Imagine that VVM’s do not exist. As an alternative a tiny electronic device could be developed which would record the temperature history of the vaccine vial. The device would be attached to the vial and graphically display the temperature history of the vaccine. If a health worker wanted to know how the temperature history of the vaccine would affect its life, how would they do it? This is essentially the same problem faced when trying to interpret the data obtained from a refrigerator or vaccine carrier data logger. Currently there is no analytic method to determine how temperature excursions affect the life of a vaccine.
A VVM may be thought of as an analogue device whose function is governed by the Arrhenius rate equation. The output of this elegantly simple device is a displayed dot of varying density. The density of the dot indicates the percent of life left in the vaccine. If VVM’s were not available the electronic device attached to the vaccine vial could use the collected data to calculate how temperature variations affected the life of a vaccine. This calculation could be done with the aid of the Arrhenius rate equation. The display of this device could mimic a VVM by displaying a dot of varying density to indicate how much vaccine life is left. However with digital electronics it may be more informative to display the number of days of life left. This same analytic tool could be used to interpret the data recorded on a refrigerator or vaccine carrier data logger. This would be a major step forward since there is no analytic method currently in use to determine how temperature excursions effect the life of a vaccine.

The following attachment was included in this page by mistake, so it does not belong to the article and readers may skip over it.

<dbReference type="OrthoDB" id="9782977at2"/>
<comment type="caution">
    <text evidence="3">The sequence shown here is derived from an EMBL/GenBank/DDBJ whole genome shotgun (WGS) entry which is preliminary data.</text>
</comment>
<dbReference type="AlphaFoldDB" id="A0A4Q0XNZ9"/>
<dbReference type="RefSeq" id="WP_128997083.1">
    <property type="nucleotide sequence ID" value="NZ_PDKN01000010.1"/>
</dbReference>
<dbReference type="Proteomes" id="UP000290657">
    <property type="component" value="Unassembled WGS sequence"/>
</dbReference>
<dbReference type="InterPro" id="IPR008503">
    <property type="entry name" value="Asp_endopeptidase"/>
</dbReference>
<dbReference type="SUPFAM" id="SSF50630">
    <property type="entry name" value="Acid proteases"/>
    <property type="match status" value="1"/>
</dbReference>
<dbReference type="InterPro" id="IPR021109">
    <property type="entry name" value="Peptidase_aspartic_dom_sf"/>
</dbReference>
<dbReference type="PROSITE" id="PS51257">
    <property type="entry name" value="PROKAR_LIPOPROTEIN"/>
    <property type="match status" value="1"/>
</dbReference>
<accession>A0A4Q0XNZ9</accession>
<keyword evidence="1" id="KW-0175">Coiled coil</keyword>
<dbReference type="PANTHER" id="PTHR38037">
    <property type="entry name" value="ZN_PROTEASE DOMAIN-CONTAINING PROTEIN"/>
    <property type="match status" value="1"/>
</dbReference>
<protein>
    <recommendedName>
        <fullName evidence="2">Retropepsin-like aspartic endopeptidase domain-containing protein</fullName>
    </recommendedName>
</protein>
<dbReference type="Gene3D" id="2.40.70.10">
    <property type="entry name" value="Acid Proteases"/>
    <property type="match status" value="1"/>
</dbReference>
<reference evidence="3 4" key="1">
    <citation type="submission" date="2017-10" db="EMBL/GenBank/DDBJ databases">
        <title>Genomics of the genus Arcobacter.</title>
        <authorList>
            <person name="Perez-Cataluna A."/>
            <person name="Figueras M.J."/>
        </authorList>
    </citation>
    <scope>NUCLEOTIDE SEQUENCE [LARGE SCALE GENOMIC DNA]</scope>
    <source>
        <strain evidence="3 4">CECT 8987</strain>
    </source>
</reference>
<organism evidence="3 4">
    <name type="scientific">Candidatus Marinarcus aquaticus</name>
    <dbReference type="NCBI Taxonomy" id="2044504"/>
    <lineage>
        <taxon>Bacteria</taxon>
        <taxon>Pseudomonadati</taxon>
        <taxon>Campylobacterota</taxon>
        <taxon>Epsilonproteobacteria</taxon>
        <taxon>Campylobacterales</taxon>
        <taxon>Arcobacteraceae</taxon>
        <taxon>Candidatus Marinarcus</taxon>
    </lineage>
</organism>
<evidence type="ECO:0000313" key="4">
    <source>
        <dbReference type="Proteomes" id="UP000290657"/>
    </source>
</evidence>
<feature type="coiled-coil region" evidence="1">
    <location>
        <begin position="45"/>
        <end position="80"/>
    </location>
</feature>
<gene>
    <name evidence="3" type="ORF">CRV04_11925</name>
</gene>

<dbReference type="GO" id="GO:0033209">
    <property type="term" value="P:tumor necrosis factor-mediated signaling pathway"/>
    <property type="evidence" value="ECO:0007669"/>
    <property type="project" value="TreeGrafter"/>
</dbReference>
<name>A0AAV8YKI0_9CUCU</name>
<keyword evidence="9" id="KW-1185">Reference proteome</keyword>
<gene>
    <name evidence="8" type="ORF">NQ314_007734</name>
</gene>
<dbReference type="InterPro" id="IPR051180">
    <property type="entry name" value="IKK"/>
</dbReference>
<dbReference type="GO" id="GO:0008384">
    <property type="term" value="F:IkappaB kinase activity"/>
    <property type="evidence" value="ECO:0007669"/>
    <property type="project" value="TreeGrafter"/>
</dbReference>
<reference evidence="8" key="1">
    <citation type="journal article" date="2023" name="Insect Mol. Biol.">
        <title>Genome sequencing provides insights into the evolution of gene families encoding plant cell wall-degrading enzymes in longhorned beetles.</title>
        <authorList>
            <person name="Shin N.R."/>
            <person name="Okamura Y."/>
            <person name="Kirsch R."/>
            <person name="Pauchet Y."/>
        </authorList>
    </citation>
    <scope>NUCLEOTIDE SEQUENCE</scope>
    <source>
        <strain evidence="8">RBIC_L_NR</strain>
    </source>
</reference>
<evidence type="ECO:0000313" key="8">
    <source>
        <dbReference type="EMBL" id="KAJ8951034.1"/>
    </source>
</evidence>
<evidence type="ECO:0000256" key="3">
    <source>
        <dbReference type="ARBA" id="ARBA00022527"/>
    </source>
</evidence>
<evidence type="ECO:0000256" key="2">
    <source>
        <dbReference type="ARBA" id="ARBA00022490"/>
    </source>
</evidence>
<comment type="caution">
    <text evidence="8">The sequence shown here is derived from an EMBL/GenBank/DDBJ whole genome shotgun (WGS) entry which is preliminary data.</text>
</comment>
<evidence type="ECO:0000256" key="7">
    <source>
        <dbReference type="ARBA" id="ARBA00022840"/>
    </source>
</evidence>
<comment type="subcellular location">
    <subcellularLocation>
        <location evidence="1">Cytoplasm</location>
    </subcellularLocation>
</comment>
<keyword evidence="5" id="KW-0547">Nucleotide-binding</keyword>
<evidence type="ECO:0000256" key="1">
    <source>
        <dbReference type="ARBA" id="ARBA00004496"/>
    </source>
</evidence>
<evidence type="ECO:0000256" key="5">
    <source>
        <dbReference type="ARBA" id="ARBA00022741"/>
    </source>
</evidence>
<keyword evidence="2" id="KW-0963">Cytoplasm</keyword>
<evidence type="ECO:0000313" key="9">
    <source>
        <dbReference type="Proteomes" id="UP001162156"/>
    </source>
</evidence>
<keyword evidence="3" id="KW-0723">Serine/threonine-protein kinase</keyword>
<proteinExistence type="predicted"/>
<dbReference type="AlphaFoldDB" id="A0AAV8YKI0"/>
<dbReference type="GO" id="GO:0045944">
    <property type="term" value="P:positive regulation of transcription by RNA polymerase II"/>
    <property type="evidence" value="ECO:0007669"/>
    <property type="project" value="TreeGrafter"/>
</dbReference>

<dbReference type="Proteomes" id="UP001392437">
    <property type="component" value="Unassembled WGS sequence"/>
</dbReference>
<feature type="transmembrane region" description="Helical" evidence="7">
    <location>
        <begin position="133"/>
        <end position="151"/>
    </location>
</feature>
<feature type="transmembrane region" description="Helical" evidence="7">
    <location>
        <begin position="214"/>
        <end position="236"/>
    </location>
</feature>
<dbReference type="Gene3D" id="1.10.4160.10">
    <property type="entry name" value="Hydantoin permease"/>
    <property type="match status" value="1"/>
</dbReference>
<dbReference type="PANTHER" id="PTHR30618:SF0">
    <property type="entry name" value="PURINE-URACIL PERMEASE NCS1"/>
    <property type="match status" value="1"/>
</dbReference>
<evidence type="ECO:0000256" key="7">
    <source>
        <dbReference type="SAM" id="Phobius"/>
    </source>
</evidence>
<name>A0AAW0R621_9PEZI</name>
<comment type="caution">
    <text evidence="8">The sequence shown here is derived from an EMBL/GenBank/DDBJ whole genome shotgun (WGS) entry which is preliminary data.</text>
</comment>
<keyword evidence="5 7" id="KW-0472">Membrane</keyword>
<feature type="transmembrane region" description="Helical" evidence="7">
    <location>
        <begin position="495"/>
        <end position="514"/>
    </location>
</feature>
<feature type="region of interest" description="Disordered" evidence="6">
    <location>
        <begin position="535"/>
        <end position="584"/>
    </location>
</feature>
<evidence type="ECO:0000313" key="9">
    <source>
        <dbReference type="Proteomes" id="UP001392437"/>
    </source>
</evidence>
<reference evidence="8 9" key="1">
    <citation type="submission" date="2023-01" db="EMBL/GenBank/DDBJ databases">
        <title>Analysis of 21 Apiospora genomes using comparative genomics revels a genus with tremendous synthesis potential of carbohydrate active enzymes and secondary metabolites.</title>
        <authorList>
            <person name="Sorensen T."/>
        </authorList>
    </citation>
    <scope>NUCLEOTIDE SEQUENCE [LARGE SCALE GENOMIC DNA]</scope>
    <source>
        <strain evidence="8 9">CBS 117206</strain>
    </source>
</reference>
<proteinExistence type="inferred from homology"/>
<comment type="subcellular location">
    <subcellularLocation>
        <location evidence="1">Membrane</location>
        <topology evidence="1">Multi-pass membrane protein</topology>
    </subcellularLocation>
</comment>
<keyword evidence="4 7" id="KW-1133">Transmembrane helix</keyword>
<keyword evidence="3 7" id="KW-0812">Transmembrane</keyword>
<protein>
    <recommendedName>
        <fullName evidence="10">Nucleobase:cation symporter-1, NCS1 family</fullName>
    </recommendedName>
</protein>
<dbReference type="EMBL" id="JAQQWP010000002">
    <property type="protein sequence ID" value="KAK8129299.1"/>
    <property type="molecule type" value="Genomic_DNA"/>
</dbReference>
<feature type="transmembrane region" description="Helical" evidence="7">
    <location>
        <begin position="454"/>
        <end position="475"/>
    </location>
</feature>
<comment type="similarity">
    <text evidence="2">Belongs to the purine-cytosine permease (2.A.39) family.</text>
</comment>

Knowing how temperature excursions affect the life of a vaccine can lead to more intelligent and responsive alarm systems. WHO recommends that an alarm is turned on when temperatures rise above 8C for 10 hrs. This recommendation could be misleading an alarm could be turned on when there are no problems and not turned on when there are serious problems. For example, for a 24 hours day an excursion to 9C for 11 hrs., then a return to 5C for 13 hrs. would turn an alarm on however this excursion would not lower the expected life of a vaccine. On the other hand if each day the temperature climbs to 20C for 9 hrs. in the afternoon, and than returns to 5C for the remainder of the day the alarm would not be activated, however the life of the vaccine would be cut in half.
A DIGITAL ANALYSIS OF TEMPERATURE DATA BASED ON THE ARRHENIUS RATE EQUATION WOULD HAVE THE FOLLOWING ADVANTAGES:
- Simplified data interpretation: The analysis would show the effect of a temperature excursion in a simple to interpret form.
- The severity of a refrigerator problem would be indicated which is a valuable piece of information for management.
- Elimination of false alarms: Alarms would coincide with indication from a VVM.
- More responsive alarm systems.
- Reduced vaccine waste.
- Data to show that outreach programs can be safely extended.
- Simpler and less expensive designs for refrigerators without sacrificing vaccine life
These advantages could come to fruition if we simulated digitally what a VVM does in an analogue fashion.